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Literature Review for Special Research Project, entitled: The Utopian Fantasies of Modern Architecture

Literature Review for Special Research Project, entitled: The Utopian Fantasies of Modern Architecture

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An essay for the 2011 Undergraduate Awards (Ireland) Competition by Christopher Falconer. Originally submitted for B.A. Arts at University College Cork, with lecturer Sabine Kriebel in the category of Historical Studies
An essay for the 2011 Undergraduate Awards (Ireland) Competition by Christopher Falconer. Originally submitted for B.A. Arts at University College Cork, with lecturer Sabine Kriebel in the category of Historical Studies

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Published by: Undergraduate Awards on Aug 31, 2012
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10/27/2013

 
 
Date: 29/01/10Course Code: HA3013(U.C.C.)Literature Review Title: The Utopian Fantasies of ModernArchitecture
Word Count: 2,600
 
 Consulting the
Oxford Dictionary of Art Terms
1
 ,
Modern Architecture is noted as a broadterm and movement, tracing its origins to the turn of the 19
th
and into the early 20
th
century. Somecritics may argue that it can, on occasion, be an architectural style which possesses an anonymousaesthetic. However
 –
in what way does this apparent anonymous aesthetic
 –
as well as other factorswhich lend themselves to the characteristics of Modernist Architecture - remain subject to utopianaspirations of their designers? For what reasons was architecture so susceptible to this reactionarytheme contemporary to the time
 –
which resulted in such hopes being assimilated into this branchof architecture - charging it with utopian aims? How significant were the arrays of relatively newmaterials, production, and technological developments, in opening of the minds of ModernistArchitects? Once inspired with these social-conscious views, how did the likes of Le Corbusier, Taut,and other visionary practitioners approach the matter of creating environments of utopia? These arecentral question I keep in mind, as I approach this review. I shall examine relevant argumentsoffered by a small, but wide variety of key authors - whom traverse various disciplines of scholarshipincluding backgrounds in Architecture, Philosophy, Sociology, and Art and Architectural History. Inmy research, I hope to gain a greater understanding of both Modern Architecture, and the idea(myth?) of the utopia
 –
and those moments when the two meet.Beginning my research by selecting sources with a wide survey of the origins and history of Modern Architecture, I consulted Ni
kolaus Pevsner’s 1968 work entitled “
The Sources of ModernArchitecture and Design". One of the older sources which I consulted in my research, Pevsner,though German-born, places a large emphasis on British works, while offering insights into theworkings and origins of Modern Architecture. This bias aside, what stands
as testament to Pevsner’s
style is the accessibility of his language, approaching the subject in a very jargon free writing-style,which is coupled with an eagerness for inclusion of illustrations, sketch schemes, and photographicevidence
 –
as the 198 spread throughout the course of the book highlight his belief in the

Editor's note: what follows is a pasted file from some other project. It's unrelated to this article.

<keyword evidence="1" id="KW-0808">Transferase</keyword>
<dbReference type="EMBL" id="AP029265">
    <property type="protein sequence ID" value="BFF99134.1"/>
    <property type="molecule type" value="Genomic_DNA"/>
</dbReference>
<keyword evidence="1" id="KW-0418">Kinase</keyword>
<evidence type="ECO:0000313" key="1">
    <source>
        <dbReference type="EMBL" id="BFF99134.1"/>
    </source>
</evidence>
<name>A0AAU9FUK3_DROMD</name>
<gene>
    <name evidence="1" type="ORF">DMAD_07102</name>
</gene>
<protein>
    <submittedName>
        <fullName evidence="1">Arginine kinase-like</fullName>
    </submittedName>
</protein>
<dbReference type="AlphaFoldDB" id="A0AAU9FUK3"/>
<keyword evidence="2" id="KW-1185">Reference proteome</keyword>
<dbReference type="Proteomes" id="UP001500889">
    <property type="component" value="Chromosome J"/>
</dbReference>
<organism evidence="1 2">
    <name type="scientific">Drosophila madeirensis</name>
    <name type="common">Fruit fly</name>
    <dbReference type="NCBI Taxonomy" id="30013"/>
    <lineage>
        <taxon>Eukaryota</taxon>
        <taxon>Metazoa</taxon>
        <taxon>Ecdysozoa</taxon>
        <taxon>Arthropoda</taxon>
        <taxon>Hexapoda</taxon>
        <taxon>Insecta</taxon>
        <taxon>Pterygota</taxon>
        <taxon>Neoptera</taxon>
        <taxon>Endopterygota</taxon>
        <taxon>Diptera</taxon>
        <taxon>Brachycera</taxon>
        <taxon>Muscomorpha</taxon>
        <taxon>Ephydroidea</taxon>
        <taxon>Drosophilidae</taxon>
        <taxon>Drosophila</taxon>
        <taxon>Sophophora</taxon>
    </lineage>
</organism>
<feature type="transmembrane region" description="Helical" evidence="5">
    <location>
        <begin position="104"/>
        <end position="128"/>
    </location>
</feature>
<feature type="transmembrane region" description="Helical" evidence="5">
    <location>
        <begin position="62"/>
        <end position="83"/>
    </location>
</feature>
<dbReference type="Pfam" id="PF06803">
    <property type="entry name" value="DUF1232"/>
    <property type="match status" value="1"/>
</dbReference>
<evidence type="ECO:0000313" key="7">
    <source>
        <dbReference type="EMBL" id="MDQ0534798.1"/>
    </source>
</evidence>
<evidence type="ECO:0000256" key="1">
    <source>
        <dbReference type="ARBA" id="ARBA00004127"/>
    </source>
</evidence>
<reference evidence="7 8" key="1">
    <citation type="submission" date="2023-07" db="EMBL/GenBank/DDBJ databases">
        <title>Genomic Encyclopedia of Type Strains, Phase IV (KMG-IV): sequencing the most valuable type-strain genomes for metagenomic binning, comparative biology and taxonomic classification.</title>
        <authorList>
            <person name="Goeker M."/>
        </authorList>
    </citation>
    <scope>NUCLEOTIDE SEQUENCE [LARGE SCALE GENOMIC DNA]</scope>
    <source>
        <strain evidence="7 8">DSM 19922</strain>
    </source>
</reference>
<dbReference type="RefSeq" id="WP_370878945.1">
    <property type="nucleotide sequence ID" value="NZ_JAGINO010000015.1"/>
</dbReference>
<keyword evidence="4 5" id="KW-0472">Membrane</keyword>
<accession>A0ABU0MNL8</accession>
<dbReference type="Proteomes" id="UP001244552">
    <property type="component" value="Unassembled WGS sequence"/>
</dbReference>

1
 
Michael Clarke,
Concise Dictionary of Art Terms
, Oxford University Press, 2001, 155.
 
 
 importance of visual and stylistic analysis when approaching the discipline. Building on anaccumulation of details to make an overall summary, Pevsner tends not to focus on the social-situation at large, but on the factual elements in his historical discourse of the subject. This mannerof focus on material technology, and aesthetics leads him down the path of discussion regarding therelevancy of industry. Elaborating further, he addresses the theme of the Ideal Industrial Town
 –
 bringing to my attention, this turn-of-the-century tendency for a kind of proto-utopian idea inarchitecture
 –
an example of which is Tony Garni
er’s plans for a large
-scale Industrial town. Thisdesign gravitates around a plan which hoped to supply simple, convenient housing for workers, withthe
“aims to work in the interests of those who live and work there
.
2
However, rather thandivulging too heavily into the social results of such a project
 –
Pevsner returns to his penchant formaterial and stylistic discussion
 –
highlighting reinforced concrete - the nature of which
“combined
[the]
material’s structural and aesthetic advantages
3
 
 –
such is Pevsner style of discourse.Continuing with industrial architecture, he goes on to reference (like many others in my research
 –
 such as Curtis
4
) the Fargus Factory
 –
and the relevancy of the architect Walter Gropius also in theprocess.
5
Praising
Gropius’
Classical influences in his work,
Pevsner also raises the matter of Gropius’
 influence upon Frank Lloyd Wright
6
, whose visions of the new house raise for me, the issue of architecture which promotes utopian ideologies, not on city-wide scales
 –
but in the microcosm of the home. Later, Pevsner notes briefly the American school of Modern Architecture
7
, with shortdiscussion also to Futurist Architecture - with
names such as Sant ‘Elia
arising, noting their emphasison a commitment to the city
 –
which has potential relevancy to my research.
8
 
2
 
Nikolaus Pevsner,
The Sources of Modern Architecture and Design,
156
3
 
Ibid. 159 
4
 
William Curtis,
Modern Architecture Since 1900.
 
5
 
Ibid. 176 
6
 
Ibid. 179 
7
 
Ibid. 180 
8
 
Ibid. 194 

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